An example of a forested riparian buffer recently expanded with the planting of additional shrubs to restore water quality. 

Setting land aside for riparian buffers comes at a cost to some landowners, however, because river valleys have incredibly rich soils that are important to agriculture. Thankfully, Farm Bill and some state programs provide financial incentives to reimburse farmers for setting land aside as riparian buffers and habitat along streams, both through conservation easements (permanent), short term buffer rentals, and other conservation programs. And while establishing a buffer may mean farming a little less land along streams, once established, buffers can prevent farm fields from greater losses over time through erosion, and can protect fields, roads, and other infrastructure from damage by intense floods. 

While any riparian buffer is better than no buffer, Wood Turtles need space to forage on land. Expanding buffers to 300-1000 feet, where possible, gives Wood Turtles the space they need so they don't spend as much time along the edges of and within farm fields where they are are high risk of being killed.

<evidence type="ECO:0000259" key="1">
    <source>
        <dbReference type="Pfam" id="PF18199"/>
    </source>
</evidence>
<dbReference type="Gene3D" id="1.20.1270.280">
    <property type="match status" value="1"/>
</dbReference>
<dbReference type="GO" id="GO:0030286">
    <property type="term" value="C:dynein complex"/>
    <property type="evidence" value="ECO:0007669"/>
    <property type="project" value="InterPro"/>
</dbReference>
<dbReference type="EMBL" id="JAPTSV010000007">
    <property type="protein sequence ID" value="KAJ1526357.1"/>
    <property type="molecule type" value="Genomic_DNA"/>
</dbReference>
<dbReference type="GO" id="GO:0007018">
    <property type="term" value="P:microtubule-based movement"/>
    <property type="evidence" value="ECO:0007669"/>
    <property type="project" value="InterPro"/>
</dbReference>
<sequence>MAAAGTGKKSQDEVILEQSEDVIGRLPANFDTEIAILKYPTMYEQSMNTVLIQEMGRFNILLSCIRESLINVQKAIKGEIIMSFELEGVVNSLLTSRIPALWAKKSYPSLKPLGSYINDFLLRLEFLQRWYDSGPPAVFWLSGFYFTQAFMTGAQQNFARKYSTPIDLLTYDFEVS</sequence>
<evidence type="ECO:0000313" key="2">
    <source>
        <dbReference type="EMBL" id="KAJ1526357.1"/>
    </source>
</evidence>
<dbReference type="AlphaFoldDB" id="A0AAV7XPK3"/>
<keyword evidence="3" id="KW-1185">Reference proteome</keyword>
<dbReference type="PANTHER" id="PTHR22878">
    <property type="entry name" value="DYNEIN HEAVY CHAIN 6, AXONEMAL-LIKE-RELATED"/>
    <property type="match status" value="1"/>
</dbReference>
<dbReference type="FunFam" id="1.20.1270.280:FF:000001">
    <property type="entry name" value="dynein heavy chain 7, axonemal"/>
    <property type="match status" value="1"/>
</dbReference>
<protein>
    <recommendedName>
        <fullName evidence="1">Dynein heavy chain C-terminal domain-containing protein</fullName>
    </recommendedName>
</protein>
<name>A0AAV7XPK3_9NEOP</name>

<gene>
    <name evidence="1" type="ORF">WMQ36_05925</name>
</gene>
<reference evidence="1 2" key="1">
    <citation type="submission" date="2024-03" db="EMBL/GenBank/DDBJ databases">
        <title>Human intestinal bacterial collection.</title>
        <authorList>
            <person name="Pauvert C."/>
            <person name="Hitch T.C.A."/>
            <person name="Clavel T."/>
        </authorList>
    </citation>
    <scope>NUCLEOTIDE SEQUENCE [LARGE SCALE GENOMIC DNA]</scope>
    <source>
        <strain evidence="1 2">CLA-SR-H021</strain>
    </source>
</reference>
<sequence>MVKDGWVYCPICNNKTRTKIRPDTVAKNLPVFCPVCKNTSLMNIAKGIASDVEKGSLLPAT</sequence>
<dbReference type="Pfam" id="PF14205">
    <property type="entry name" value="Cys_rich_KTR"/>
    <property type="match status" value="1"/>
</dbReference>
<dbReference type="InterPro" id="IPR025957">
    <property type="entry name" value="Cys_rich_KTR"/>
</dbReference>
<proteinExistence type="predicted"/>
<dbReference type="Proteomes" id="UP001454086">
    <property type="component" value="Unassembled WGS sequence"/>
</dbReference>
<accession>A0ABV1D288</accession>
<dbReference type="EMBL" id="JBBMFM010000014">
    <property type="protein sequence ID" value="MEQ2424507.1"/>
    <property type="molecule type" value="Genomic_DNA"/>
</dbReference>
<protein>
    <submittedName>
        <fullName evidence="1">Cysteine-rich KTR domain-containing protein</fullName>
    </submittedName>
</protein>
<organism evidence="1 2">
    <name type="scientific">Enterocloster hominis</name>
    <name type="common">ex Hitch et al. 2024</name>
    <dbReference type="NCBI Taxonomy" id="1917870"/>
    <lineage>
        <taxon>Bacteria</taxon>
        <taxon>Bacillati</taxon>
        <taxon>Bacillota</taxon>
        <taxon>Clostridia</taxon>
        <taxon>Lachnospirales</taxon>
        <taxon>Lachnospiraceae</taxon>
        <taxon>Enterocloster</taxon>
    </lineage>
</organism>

Recently, The Orianne Society partnered with the Connecticut River Conservancy in a landowner outreach initiative to help farmers restore Wood Turtle habitat through Farm Bill conservation programs (see the recent press release). This effort will result in cleaner water and more space for Wood Turtles to roam in key areas within the Connecticut River Watershed of Vermont, New Hampshire, and Massachusetts. If you own or manage working lands in river valleys within this area and want to learn more about Wood Turtle conservation, feel free to reach out to us by emailing Kiley at kbriggs@oriannesociety.orgAnd if you aren’t sure whether your land has good habitat for Wood Turtles, feel free to take a look at the second page of this brochure and this range map to learn a little more about where Wood Turtles live and what their habitat looks like, then reach out if you are still unsure.

Outside of our target area, you can learn more about conservation options for working lands through your local NRCS service center. NRCS staff are also knowledgeable about other conservation programs that may be a good match for your property, regardless of whether you have Wood Turtles in your area. Partnerships between farmers and conservation organizations are critical to protecting and restoring the clean water that Wood Turtles, other wildlife, and humans depend on. For us, it’s not just about protecting Wood Turtles, but restoring ecosystems. Enhancing agricultural sustainability is an added benefit, and a big one at that.

Previous Post

Fieldnotes- January 2022

Next Post

Eastern Hog-nosed Snakes